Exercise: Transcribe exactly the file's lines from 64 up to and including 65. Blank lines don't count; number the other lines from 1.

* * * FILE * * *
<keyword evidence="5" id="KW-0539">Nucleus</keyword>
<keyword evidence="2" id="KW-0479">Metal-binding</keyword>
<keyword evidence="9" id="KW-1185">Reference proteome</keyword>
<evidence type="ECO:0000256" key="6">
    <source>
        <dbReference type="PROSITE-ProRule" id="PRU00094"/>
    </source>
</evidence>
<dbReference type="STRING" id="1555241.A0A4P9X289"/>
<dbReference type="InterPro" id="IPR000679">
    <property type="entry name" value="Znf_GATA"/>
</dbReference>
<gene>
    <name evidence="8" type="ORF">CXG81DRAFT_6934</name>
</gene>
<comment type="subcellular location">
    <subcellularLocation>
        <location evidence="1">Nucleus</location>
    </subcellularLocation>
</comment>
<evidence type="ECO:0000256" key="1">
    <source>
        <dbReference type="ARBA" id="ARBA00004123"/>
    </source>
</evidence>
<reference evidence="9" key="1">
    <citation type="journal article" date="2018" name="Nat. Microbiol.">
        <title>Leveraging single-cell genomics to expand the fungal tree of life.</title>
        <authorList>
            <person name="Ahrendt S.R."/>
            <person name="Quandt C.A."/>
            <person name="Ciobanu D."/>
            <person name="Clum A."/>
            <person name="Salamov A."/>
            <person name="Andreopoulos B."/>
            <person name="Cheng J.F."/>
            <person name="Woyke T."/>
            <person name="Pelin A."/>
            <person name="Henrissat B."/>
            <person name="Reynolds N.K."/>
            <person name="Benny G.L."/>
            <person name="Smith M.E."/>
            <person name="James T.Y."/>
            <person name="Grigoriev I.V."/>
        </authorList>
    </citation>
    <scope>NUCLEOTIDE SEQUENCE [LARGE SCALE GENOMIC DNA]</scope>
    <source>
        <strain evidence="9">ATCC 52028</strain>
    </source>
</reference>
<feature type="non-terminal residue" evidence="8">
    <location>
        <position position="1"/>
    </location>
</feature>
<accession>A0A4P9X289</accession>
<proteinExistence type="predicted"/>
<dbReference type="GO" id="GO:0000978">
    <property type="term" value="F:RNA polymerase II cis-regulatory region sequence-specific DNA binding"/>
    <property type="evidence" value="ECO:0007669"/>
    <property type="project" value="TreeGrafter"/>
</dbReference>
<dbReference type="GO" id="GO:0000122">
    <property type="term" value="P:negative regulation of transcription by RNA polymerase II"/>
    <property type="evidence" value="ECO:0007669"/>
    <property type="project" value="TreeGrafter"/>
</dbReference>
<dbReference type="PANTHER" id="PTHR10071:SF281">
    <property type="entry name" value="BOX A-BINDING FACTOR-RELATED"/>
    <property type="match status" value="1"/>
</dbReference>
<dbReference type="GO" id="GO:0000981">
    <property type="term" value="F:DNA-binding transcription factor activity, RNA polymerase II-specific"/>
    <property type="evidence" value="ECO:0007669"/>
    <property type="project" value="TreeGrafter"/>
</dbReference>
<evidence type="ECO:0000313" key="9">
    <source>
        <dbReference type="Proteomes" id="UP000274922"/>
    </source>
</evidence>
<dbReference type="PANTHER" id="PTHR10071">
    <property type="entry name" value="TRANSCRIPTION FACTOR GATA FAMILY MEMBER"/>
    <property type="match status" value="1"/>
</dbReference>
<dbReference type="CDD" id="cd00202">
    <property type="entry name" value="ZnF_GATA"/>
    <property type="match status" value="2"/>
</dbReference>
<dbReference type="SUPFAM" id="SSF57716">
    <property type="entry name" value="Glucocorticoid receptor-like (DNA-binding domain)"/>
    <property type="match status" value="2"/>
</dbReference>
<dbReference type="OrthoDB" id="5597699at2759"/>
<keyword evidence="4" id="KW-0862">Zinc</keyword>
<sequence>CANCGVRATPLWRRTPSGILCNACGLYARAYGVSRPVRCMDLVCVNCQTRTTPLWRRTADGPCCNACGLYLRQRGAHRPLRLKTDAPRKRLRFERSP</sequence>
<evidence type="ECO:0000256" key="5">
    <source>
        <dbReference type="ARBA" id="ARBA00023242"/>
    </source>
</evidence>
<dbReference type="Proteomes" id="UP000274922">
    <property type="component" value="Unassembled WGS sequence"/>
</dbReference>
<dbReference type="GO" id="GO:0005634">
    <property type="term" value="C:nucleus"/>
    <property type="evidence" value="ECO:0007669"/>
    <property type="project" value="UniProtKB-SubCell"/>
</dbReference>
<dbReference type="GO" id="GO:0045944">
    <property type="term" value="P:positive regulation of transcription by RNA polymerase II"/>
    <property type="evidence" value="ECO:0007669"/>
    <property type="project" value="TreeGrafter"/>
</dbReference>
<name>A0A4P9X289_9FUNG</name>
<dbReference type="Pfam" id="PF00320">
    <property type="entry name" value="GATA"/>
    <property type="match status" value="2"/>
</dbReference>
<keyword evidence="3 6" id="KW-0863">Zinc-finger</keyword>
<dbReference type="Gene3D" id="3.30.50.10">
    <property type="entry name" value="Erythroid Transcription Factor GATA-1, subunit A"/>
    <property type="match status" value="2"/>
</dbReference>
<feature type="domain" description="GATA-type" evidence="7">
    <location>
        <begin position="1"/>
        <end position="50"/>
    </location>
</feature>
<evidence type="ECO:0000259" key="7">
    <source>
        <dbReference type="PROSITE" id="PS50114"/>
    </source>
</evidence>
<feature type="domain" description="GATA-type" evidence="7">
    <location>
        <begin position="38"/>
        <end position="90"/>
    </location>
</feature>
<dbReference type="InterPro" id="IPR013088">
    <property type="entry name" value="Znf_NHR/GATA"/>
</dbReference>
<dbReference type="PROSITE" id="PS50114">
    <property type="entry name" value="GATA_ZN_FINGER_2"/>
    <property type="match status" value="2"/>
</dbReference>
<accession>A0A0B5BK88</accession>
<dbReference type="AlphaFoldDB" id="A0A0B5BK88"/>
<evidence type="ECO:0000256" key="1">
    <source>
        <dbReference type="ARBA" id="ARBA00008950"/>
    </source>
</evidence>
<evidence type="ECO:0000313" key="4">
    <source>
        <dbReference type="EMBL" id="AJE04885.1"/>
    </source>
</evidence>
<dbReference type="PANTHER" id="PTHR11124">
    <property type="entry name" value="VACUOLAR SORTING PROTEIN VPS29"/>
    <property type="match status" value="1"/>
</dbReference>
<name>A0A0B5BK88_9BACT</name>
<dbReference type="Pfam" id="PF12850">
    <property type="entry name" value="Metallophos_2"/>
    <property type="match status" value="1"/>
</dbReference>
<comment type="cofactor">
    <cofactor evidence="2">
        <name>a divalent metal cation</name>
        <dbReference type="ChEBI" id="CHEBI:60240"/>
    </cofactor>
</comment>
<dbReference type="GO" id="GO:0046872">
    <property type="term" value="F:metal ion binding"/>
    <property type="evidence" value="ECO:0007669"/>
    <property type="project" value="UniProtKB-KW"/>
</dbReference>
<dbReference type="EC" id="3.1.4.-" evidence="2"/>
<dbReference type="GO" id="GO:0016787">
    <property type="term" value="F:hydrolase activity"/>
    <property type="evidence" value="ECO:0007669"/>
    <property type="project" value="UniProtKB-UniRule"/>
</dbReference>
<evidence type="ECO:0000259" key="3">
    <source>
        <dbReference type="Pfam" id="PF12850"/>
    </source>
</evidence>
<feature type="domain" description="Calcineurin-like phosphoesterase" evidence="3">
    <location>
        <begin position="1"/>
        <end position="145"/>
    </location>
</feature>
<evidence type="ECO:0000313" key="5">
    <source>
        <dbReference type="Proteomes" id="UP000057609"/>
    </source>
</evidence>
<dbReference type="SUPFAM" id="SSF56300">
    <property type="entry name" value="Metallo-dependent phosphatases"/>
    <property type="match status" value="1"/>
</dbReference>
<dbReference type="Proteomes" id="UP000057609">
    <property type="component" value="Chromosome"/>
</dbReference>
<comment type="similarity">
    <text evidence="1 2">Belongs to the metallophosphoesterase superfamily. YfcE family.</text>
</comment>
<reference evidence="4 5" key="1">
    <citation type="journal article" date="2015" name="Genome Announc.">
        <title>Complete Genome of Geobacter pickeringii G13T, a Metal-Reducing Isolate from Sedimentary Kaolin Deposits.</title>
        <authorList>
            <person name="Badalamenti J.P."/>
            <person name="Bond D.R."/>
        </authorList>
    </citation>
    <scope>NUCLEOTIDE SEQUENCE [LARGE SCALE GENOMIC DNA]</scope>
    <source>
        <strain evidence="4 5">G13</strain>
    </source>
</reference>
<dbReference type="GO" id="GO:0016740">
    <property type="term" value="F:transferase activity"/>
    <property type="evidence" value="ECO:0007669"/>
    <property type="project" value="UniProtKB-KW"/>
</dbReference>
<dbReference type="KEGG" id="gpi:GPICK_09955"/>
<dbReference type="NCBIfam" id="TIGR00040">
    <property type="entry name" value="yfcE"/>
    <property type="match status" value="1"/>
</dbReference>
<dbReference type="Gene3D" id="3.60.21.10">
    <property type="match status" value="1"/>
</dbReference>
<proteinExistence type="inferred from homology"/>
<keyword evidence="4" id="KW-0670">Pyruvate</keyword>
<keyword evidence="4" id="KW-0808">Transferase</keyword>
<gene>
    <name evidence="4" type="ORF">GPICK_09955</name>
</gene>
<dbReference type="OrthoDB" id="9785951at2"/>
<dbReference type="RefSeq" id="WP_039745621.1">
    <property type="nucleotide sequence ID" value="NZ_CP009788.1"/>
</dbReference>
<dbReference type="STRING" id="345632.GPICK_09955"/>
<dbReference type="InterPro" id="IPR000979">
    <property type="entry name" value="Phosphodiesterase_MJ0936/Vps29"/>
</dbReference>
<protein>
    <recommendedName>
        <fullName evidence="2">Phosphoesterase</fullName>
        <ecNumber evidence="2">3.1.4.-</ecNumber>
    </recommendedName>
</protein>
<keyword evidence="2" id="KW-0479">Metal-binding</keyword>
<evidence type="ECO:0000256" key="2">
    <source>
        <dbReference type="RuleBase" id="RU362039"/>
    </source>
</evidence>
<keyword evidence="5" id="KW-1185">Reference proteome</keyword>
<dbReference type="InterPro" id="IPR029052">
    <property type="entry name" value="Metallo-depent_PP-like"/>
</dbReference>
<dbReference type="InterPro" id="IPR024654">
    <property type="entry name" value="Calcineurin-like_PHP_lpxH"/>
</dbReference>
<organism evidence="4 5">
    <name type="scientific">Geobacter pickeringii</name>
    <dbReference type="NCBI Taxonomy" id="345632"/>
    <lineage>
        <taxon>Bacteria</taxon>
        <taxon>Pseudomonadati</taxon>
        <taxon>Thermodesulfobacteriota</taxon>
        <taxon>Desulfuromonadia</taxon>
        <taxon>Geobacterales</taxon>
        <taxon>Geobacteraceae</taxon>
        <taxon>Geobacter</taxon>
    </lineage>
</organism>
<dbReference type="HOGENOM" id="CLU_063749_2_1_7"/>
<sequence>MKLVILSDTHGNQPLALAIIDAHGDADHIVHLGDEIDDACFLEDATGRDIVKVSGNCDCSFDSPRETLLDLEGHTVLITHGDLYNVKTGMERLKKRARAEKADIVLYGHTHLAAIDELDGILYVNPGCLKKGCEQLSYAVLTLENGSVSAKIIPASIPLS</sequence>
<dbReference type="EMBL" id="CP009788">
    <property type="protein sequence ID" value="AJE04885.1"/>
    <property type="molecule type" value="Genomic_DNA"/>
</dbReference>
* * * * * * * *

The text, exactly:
<dbReference type="GO" id="GO:0000122">
    <property type="term" value="P:negative regulation of transcription by RNA polymerase II"/>